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A fractured farm family is at the root of Sam Shepard's play "Buried Child," a post-modern Pulitzer Prize winner that opens today at the University of Minnesota Duluth. The patriarch, Dodge, is logging serious couch time and his wife Halie harbors a few horizontally-born secrets herself. The boys, Tilden and Bradley, are struggling with irregular burdens. Then comes Vince, Tilden's son, and he's an unrecognizable presence. His girlfriend, though?
It's arguably one of the cutest puns out there: DuLutsen. It's a made up word that means a lot of Duluth bands will be playing at Lutsen Mountains as part of a North of North Music and Ski Festival. The six day fest features 11 bands and four mountains and starts with bluesy folkster Charlie Parr at 8 p.m. Wednesday. Other bands include: DJ Beaustar with Marc Gartman's Fever Dream, Clearwater Hot Club, Big Wave Dave & The Ripples, Brothers Burn Mountain, Black River Revue, Hobo Nephews of Uncle Frank, Black-Eyed Snakes, Tin Can Gin and Southwire.
Beware the Ides of March. According to legend, it's a day when local bands channel other bands for the night. (And something, something Julius Caesar, but whatever. This is about rock 'n' roll). This year's concert series runs two weekends and at multiple venues. It starts with Songs of Shipwreck playing the music of Frank Turner, Preparation H playing Ben Folds and Meliante & Friends playing Joni Mitchell. The all-ages show starts at 6:30 p.m.
In the Feb. 28 News Tribune, syndicated movie reviewer Richard Roeper told us his opinion about the new movie, "Son of God." He told us not to waste our time or money. But I totally disagreed with his opinion. My wife and I went, and we both felt the acting was great and, for the most part, Roma Downey and her husband, Mark Burnett, did a great job presenting the "greatest story ever told." I am 59 years old and have seen most movies about Jesus, and this ranks as one of the better ones.
It's an event where you might be rewarded more for groans than for cheers. Pundamonium is a slam-style pun contest. Contestants make puns based on prompts like "A day at the beach" and are judged by select members of the audience. The players go two rounds before the top four face off in the final pun-off. Pundamonium events have been held in Madison and Minneapolis, where founder Art Allen paired with the Loft Literary Center for the event. Go see it What: Pundamonium When: 7 p.m. Tuesday Where: Dubh Linn Irish Pub, 109 W. Superior St. Tickets: $6 at the door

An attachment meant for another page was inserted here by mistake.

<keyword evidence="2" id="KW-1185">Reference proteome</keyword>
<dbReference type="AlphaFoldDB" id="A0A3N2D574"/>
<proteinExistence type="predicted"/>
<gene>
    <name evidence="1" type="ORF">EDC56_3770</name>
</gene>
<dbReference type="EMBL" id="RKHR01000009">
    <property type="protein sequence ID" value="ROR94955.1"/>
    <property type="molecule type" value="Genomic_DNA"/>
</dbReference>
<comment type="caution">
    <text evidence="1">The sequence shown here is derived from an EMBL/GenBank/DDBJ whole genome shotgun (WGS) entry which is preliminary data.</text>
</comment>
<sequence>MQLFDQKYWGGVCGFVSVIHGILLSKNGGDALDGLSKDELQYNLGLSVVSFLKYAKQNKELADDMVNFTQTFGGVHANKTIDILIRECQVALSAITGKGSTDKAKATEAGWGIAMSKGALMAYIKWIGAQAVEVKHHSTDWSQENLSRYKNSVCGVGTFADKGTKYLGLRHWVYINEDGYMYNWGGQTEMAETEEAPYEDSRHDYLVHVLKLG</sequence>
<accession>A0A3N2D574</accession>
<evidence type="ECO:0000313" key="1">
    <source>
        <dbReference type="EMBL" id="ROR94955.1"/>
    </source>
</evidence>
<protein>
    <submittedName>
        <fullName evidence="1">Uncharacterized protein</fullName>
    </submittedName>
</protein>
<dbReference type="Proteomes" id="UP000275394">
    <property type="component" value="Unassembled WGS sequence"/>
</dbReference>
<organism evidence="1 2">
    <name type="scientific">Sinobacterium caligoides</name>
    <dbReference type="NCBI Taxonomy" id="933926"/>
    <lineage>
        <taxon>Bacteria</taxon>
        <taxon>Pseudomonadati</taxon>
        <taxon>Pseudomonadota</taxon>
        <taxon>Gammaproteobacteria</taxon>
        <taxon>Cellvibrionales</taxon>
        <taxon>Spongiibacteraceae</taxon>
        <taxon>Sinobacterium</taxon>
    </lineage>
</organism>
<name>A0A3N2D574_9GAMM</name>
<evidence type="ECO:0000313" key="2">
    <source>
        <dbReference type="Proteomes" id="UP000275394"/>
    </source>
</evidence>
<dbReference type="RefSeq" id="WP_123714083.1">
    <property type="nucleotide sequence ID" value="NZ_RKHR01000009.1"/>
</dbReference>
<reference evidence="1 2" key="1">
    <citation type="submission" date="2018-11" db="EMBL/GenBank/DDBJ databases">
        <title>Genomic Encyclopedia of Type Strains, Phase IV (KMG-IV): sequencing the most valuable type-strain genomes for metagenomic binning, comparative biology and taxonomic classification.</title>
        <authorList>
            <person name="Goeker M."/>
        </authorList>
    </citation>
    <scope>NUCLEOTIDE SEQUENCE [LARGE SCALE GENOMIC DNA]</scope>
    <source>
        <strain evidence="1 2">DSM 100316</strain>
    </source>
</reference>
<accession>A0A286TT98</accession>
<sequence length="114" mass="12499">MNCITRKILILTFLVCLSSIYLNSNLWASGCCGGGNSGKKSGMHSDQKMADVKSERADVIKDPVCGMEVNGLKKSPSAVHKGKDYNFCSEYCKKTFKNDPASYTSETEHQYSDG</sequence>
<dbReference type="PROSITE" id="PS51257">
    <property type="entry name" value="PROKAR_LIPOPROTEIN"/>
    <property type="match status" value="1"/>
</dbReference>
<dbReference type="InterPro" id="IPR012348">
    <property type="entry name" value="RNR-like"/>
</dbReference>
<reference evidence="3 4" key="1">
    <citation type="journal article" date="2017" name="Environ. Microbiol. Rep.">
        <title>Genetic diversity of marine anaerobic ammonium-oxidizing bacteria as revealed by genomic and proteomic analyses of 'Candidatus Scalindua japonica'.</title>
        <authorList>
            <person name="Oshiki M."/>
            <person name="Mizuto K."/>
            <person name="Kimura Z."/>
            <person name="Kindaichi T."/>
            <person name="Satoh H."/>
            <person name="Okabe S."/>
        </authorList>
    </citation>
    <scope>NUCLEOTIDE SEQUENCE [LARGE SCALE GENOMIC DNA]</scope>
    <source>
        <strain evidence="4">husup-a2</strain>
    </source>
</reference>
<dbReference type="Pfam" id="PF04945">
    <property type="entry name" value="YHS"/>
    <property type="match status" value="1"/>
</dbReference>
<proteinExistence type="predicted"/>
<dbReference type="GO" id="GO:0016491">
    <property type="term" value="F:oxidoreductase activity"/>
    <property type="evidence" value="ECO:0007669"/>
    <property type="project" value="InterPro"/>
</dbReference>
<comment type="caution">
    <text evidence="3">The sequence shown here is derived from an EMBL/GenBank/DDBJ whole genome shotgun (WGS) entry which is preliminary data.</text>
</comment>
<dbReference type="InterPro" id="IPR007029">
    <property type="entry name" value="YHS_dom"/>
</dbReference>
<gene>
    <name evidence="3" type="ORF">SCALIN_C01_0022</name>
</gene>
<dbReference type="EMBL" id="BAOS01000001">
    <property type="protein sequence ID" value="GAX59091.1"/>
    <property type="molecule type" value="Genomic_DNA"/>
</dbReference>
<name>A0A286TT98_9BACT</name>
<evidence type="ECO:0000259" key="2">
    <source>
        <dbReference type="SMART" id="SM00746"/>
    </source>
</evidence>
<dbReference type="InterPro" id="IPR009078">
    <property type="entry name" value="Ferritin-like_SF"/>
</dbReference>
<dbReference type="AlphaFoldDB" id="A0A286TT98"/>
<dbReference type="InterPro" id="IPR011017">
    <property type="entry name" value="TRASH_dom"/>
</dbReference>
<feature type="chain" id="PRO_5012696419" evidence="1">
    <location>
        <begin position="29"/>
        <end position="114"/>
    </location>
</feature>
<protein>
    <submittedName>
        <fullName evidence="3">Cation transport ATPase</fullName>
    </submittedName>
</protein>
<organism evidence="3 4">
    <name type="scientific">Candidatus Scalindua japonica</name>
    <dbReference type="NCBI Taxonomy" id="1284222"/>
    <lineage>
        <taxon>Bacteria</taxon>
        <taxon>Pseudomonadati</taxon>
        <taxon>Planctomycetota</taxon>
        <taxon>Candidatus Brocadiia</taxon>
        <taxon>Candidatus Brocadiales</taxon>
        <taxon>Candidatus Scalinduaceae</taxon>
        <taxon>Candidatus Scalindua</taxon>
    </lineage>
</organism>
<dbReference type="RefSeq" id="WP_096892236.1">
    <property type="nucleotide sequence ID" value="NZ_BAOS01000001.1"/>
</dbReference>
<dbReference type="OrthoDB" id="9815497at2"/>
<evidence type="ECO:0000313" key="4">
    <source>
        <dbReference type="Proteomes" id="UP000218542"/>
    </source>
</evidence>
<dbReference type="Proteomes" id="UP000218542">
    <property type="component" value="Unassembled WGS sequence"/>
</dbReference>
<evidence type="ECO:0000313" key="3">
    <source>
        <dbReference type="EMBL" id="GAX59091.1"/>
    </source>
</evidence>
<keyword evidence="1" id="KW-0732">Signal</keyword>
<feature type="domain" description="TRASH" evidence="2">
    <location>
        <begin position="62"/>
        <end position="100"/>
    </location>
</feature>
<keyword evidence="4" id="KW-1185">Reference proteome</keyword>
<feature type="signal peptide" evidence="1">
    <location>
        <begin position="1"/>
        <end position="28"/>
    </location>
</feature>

Tim and Peggy White and Change of Pace Productions have been a staple of local entertainment for the past 20 years. This production of "I Do, I Do" marks the finale for the duo. Incidentally --it's the same show they opened with all those years ago. The musical follows Michael and Agnes from wedding to children, careers and aging.
Know who isn't into green beer and sloppy Kiss-Me-I'm-Irish affection? The people behind the St. Patrick's Day celebration on Monday at Clyde Iron Works. This event eschews the day's party-hardy personae in favor of something less Irish-gone-Wild. This one is considered family-friendly, even. St. Patrick's Day-Duluth is billed as a grand celebration of culture and includes music by the Celtic band Ninety to the Dozen and bagpipe player Fred Dudderar. There will be a grand parade, although not too grand. Organizers are hoping to set a world record for shortest parade route. Wear green.
A YouTube video helped Minneapolis musician and nanny Kat Perkins land a spot on "The Voice." Last year, a video was posted on YouTube of Perkins singing Adele's "Someone Like You" at an Amsterdam airport, where she was on a layover during a trip to perform for the troops in the Middle East. Producers from the NBC show saw the clip and liked it so much they invited her to try out for the TV singing competition. Perkins made the cut and filmed her blind audition in October.
Tracy Turnblad wants to be famous, and she wants to get there by appearing as a dancer on "The Corny Collins Show," a sort of reimagined "American Bandstand." Luckily, the show is holding auditions because one of the regular dancers is preggers. The Duluth Playhouse Children's Theatre takes audiences to Baltimore in the early 1960s with a production of the musical "Hairspray," which was born of the movie by John Waters. Tracy lands a spot on the show, no thanks to her mother, and ends up a spokesperson who is working for integration on the show, no thanks to Velma the racist producer.
Zinema 2 and the Duluth Art Institute are again teaming up to present a series of free art films at the theater on Saturday mornings. The eight-week series starts at 11 a.m. Saturday with "F is For Fake," an almost-documentary about a professional art forger.